Login| Sign Up| Help| Contact|

Patent Searching and Data


Title:
IMPROVED WING EFFICIENCY FOR TILT-ROTOR AIRCRAFT
Document Type and Number:
WIPO Patent Application WO/2008/085195
Kind Code:
A3
Abstract:
Rotorcraft wings disposed between tilt-rotor nacelles have particularly high aspect ratios for tilt-rotor rotorcraft, including for example at least 6, 7, 8, or higher. The increase in wing span and aspect ratio is possible because of the use of rigid and semi-rigid rotors, and/or higher modulus of elasticity materials allows increases the stiffness of the wings to the level required for avoiding whirl flutter. Tilt-rotor aircraft having high aspect ratio wings can advantageously further include a controller that provides reduced RPM in a forward flight relative to hover, and/or a controller that provides variable speed, (a so-called "Optimum Speed Tilt Rotor") as set forth in US 6,641,365 to Karem (Nov. 2003).

Inventors:
KAREM ABE (US)
Application Number:
US2007/018003
Publication Date:
October 09, 2008
Filing Date:
August 13, 2007
Export Citation:
Click for automatic bibliography generation   Help
Assignee:
KAREM ABE (US)
International Classes:
B64C29/00
Foreign References:
US6129306A2000-10-10
US5332178A1994-07-26
US5405104A1995-04-11
US6367736B12002-04-09
US6641365B22003-11-04
US6259975B12001-07-10
US3589835A1971-06-29
Attorney, Agent or Firm:
FISH, Robert D. et al. (PC2603 Main Street, Suite 105, Irvine CA, US)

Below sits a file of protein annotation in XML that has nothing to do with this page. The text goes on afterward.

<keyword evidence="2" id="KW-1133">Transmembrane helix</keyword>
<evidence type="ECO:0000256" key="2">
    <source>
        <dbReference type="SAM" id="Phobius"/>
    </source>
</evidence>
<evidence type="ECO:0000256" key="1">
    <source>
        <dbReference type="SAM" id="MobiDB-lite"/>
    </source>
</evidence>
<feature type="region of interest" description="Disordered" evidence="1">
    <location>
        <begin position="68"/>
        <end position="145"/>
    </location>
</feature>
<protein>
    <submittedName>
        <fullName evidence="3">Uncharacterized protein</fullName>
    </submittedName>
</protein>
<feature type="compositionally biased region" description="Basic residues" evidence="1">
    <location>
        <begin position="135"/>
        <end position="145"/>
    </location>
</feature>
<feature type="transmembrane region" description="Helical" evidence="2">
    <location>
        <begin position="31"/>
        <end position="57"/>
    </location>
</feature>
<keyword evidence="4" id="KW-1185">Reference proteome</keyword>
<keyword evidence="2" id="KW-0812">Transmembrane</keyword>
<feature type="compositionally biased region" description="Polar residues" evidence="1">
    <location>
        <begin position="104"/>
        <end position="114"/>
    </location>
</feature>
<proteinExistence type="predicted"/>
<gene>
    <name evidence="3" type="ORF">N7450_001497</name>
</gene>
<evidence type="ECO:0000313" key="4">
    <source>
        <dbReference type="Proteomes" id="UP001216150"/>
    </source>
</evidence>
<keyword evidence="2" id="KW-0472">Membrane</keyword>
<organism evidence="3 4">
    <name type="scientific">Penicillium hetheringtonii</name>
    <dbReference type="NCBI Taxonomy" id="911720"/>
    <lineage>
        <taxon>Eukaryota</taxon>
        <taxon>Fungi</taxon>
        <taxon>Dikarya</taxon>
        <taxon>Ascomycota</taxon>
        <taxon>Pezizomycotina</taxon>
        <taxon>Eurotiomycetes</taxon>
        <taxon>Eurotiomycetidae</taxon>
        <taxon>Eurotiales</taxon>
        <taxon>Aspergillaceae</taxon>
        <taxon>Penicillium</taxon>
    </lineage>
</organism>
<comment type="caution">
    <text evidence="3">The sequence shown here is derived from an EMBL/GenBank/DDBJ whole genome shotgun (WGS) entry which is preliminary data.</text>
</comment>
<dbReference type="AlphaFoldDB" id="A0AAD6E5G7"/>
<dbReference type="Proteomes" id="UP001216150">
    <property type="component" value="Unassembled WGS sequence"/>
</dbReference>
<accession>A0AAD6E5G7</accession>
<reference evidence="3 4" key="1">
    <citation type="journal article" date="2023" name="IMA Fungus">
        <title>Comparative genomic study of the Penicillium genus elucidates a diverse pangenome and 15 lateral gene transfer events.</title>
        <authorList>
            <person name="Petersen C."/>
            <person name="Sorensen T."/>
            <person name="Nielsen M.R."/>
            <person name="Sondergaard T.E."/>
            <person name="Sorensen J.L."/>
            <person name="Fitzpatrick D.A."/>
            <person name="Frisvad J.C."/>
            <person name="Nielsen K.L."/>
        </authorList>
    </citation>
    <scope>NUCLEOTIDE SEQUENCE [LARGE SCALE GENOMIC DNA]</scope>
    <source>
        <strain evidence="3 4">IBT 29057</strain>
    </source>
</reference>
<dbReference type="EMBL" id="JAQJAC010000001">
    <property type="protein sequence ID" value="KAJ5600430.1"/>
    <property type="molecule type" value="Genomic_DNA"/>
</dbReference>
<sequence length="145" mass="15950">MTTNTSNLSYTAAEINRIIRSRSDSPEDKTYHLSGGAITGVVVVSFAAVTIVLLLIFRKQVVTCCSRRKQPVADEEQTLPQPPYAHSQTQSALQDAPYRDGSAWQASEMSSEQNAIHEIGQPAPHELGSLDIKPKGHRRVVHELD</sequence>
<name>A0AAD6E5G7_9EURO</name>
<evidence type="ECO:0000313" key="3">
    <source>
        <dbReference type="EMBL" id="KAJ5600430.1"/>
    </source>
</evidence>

Download PDF:
Claims:

CLAIMS

What is claimed is:

1. A tilt-rotor rotorcraft having a wing with an aspect ratio greater than 6.

2. A tilt-rotor rotorcraft having a wing with an aspect ratio greater than 7.

3. A tilt-rotor rotorcraft having a wing with an aspect ratio greater than 8.

4. The rotorcraft of claim 1, wherein the wing comprises a composite having an elasticity modulus of at least 40 msi.

5. The rotorcraft of claim 1, wherein the wing comprises a carbon epoxy composite.

6. The rotorcraft of claim 1, further comprising a rigid or semi-rigid rotor.

7. The rotorcraft of claim 1, further comprising rotors that are not teetering, gimbaled, or articulated.

8. The rotorcraft of claim 1, further comprising a low interia rotor.

9. The rotorcraft of claim 1, further comprising a high stiffness blade.

11. The rotorcraft of claim 1 , further comprising a controller that provides reduced RPM in a forward flight relative to hover.

12. The rotorcraft of claim 1, further comprising an optimum speed tilt rotor.

13. The rotorcraft of claim 1, further comprising at least three of (a) a wing comprising a composite having an elasticity modulus of at least 40 msi or a carbon epoxy composite; (b) a rigid or semi-rigid rotor; (c) a low inertia rotor; (d) a high stiffness blade; (e) a controller that provides reduced RPM in a forward flight relative to hover; and (f) an optimum speed tilt rotor.

14. The rotorcraft of claim 2, further comprising at least three of (a) a wing comprising a composite having an elasticity modulus of at least 40 msi or a carbon epoxy composite; (b) a

rigid or semi-rigid rotor; (c) a low inertia rotor; (d) a high stiffness blade; (e) a controller that provides reduced RPM in a forward flight relative to hover; and (f) an optimum speed tilt rotor.

15. The rotorcraft of claim 3, further comprising at least three of (a) a wing comprising a composite having an elasticity modulus of at least 40 msi or a carbon epoxy composite; (b) a rigid or semi-rigid rotor; (c) a low inertia rotor; (d) a high stiffness blade; (e) a controller that provides reduced RPM in a forward flight relative to hover; and (f) an optimum speed tilt rotor.

Description: